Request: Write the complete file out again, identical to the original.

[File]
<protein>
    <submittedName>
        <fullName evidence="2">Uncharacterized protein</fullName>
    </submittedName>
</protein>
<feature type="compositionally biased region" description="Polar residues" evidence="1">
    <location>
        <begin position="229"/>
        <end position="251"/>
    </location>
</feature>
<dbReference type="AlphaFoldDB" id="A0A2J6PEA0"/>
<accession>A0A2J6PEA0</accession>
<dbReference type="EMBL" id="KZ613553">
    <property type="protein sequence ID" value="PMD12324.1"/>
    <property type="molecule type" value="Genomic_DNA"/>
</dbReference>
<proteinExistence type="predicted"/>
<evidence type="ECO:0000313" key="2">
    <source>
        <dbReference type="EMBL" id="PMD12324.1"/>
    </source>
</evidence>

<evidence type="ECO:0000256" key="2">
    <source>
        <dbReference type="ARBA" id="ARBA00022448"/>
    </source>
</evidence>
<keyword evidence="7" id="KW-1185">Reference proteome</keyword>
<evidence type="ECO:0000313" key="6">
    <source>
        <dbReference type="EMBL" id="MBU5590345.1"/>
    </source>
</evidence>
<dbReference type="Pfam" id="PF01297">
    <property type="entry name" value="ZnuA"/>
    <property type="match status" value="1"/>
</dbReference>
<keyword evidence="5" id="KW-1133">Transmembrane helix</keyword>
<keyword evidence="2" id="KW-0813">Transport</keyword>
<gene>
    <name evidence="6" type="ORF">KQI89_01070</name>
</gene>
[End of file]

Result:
<protein>
    <submittedName>
        <fullName evidence="2">Uncharacterized protein</fullName>
    </submittedName>
</protein>
<feature type="compositionally biased region" description="Polar residues" evidence="1">
    <location>
        <begin position="229"/>
        <end position="251"/>
    </location>
</feature>
<dbReference type="AlphaFoldDB" id="A0A2J6PEA0"/>
<accession>A0A2J6PEA0</accession>
<dbReference type="EMBL" id="KZ613553">
    <property type="protein sequence ID" value="PMD12324.1"/>
    <property type="molecule type" value="Genomic_DNA"/>
</dbReference>
<proteinExistence type="predicted"/>
<evidence type="ECO:0000313" key="2">
    <source>
        <dbReference type="EMBL" id="PMD12324.1"/>
    </source>
</evidence>

<evidence type="ECO:0000256" key="2">
    <source>
        <dbReference type="ARBA" id="ARBA00022448"/>
    </source>
</evidence>
<keyword evidence="7" id="KW-1185">Reference proteome</keyword>
<evidence type="ECO:0000313" key="6">
    <source>
        <dbReference type="EMBL" id="MBU5590345.1"/>
    </source>
</evidence>
<dbReference type="Pfam" id="PF01297">
    <property type="entry name" value="ZnuA"/>
    <property type="match status" value="1"/>
</dbReference>
<keyword evidence="5" id="KW-1133">Transmembrane helix</keyword>
<keyword evidence="2" id="KW-0813">Transport</keyword>
<gene>
    <name evidence="6" type="ORF">KQI89_01070</name>
</gene>